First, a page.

Russian President Vladimir Putin has ordered the expulsion of 755 U.S. diplomats from his country as a response to the U.S. Congress’ recent decisions to issue sanctions against his country. Now that the relationship between the two superpowers is threatening to become frosty, the next question would be his far-reaching moves that can have long-term consequences for the West and perhaps the rest of the world.
As The Independent reports, the U.S. Congress made the decision to impose sanctions on Russia for two reasons: the annexation of Crimea in 2014, and the alleged interference of Putin’s government in the 2016 U.S. presidential election. U.S. President Donald Trump, who up to a few weeks ago had regarded Putin as a kindred spirit and a new ally, will be signing the bill. Failure to do so or lobbying against him might call his motives into doubt.
Putin’s response is not just an angry reaction. Rather, it is the unleashed move of someone who no longer sees any reasons for restraint. As Yahoo News recalls, former President Barack Obama ordered the expulsion of 35 Russian diplomats from U.S. soil in December of 2016.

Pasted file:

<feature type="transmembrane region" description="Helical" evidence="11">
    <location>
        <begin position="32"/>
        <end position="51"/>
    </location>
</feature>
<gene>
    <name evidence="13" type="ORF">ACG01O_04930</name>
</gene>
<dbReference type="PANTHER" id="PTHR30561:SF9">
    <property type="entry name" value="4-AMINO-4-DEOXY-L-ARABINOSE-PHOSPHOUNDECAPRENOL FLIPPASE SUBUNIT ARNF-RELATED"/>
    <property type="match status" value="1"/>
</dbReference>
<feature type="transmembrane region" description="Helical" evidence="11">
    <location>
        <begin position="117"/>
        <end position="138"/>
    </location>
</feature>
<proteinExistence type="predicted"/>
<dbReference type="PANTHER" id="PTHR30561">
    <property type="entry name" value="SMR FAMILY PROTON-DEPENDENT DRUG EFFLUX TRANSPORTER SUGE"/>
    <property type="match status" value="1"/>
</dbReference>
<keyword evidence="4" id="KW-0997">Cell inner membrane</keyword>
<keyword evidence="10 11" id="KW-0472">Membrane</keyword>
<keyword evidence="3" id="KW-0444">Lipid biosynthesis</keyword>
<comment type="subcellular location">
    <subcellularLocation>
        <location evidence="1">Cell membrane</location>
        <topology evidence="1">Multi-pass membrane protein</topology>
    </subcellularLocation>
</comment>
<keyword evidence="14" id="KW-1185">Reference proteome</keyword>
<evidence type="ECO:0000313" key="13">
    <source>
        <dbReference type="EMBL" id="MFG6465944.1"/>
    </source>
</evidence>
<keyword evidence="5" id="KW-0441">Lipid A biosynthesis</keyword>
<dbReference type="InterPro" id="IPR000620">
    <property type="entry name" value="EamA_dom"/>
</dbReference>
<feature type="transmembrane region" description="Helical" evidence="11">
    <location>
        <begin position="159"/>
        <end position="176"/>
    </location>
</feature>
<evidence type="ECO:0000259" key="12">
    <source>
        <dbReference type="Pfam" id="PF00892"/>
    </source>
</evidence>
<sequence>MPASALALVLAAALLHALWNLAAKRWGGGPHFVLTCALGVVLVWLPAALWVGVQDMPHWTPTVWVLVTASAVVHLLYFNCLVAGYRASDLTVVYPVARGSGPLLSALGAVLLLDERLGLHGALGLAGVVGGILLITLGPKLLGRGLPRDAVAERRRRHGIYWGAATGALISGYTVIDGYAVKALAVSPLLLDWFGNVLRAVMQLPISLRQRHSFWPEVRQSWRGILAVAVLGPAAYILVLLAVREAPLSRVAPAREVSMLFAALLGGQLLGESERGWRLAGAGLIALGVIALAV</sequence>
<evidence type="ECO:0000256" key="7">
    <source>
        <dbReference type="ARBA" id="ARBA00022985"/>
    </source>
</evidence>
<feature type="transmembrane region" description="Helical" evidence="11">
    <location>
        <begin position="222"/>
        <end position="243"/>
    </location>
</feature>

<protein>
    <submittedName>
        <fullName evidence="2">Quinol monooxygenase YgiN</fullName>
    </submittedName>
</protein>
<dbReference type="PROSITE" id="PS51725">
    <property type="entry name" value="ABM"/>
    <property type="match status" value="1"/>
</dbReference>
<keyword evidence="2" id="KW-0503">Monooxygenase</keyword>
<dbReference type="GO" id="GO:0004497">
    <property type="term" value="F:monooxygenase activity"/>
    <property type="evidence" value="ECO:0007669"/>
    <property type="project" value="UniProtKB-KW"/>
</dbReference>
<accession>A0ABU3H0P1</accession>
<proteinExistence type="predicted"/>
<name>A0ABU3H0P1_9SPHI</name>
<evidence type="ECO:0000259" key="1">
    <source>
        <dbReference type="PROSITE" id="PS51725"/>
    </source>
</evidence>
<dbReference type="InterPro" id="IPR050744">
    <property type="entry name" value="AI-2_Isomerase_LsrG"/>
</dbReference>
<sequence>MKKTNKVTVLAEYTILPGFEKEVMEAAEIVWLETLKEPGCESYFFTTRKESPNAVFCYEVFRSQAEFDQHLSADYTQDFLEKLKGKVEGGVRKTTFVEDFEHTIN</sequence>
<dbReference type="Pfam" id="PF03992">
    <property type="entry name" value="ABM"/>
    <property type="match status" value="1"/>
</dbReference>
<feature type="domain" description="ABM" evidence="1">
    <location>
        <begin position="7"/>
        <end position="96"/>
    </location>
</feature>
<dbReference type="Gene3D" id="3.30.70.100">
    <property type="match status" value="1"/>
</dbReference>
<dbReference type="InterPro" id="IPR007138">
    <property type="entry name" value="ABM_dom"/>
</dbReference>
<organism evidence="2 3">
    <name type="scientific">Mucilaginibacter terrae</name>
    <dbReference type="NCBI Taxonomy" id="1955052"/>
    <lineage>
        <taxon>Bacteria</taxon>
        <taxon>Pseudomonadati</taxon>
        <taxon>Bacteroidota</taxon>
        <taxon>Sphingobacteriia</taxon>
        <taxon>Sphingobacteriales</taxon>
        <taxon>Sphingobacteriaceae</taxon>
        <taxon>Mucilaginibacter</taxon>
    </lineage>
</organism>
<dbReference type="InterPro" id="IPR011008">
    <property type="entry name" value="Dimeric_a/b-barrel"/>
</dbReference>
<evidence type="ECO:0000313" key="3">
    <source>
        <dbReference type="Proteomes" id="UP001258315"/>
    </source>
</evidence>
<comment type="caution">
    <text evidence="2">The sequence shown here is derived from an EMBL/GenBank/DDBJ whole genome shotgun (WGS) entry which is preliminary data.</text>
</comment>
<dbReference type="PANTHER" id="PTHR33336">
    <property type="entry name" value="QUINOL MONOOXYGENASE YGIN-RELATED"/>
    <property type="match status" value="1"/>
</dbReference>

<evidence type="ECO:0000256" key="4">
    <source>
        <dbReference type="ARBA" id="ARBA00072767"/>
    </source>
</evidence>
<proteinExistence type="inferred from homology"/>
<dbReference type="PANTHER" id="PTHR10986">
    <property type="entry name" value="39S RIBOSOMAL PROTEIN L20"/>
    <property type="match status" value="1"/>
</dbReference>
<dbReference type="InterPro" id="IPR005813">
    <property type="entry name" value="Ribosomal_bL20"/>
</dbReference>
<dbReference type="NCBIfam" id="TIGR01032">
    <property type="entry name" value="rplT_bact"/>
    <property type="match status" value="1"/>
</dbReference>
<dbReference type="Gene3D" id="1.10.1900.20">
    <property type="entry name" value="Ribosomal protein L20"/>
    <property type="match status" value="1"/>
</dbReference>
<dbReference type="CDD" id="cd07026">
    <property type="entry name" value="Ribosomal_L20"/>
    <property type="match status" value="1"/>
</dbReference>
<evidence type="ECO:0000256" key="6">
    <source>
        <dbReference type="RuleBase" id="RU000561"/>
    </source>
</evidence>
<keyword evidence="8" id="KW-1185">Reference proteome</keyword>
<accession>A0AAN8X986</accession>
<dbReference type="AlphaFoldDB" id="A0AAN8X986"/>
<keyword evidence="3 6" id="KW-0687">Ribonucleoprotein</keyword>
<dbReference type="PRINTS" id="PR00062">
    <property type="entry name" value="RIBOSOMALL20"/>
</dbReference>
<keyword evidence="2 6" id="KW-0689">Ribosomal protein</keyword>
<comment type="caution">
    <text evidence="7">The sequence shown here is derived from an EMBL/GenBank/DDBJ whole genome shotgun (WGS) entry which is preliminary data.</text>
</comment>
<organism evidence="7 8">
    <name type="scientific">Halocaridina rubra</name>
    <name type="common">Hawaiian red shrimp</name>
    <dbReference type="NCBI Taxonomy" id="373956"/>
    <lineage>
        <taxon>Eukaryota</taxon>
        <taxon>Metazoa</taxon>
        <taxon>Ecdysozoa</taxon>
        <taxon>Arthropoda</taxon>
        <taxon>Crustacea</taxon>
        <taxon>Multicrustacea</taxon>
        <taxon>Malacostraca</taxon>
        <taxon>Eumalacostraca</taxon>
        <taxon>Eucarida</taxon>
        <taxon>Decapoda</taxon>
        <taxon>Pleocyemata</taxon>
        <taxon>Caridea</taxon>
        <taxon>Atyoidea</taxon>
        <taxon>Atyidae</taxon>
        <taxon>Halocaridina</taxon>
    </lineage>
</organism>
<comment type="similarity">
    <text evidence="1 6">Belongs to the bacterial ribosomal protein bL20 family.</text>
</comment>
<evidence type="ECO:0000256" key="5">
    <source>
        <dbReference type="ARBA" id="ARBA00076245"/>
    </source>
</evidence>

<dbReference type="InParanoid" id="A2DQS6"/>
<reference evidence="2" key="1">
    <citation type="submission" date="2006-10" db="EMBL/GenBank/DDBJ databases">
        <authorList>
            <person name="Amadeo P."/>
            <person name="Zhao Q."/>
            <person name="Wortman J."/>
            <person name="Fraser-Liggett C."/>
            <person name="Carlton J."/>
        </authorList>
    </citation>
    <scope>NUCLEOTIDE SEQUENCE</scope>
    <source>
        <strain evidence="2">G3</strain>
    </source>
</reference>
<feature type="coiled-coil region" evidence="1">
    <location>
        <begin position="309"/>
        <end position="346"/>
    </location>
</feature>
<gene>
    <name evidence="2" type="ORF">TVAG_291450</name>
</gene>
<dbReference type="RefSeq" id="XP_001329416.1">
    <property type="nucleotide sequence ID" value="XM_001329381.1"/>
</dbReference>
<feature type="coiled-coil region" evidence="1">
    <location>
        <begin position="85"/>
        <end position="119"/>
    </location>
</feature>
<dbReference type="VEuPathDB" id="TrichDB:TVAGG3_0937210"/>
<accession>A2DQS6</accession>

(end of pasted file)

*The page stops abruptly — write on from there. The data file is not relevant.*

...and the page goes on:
The reprisal that many had feared would come from Putin did not materialize. Analysts inferred that he was still hoping that Trump would win the election—and things in the Capitol Hill would turn warmer towards his direction. He alludes to this hope again in his latest statement, saying that he and his government had “waited long enough” for “things to be better.”
His action to cut the presence of U.S. diplomats in his home country to less than 500 may be an indication that his expectations of an improved relationship with the U.S. have fallen. How would Putin react in the future in the face of such a “rejection?” One theory posted by Carnegie Europe is that a new US-Russia winter can spread across to Europe. Putin would alienate himself from NATO. He would also continue to consolidate the interests of Russia across Europe, including the strengthening of his military forces. Another Ukraine scenario would be likely.
Nothing formal has been announced yet, but unless things between Putin, Trump, and the U.S. Congress become friendlier, the world might be seeing another variation of a new cold war.
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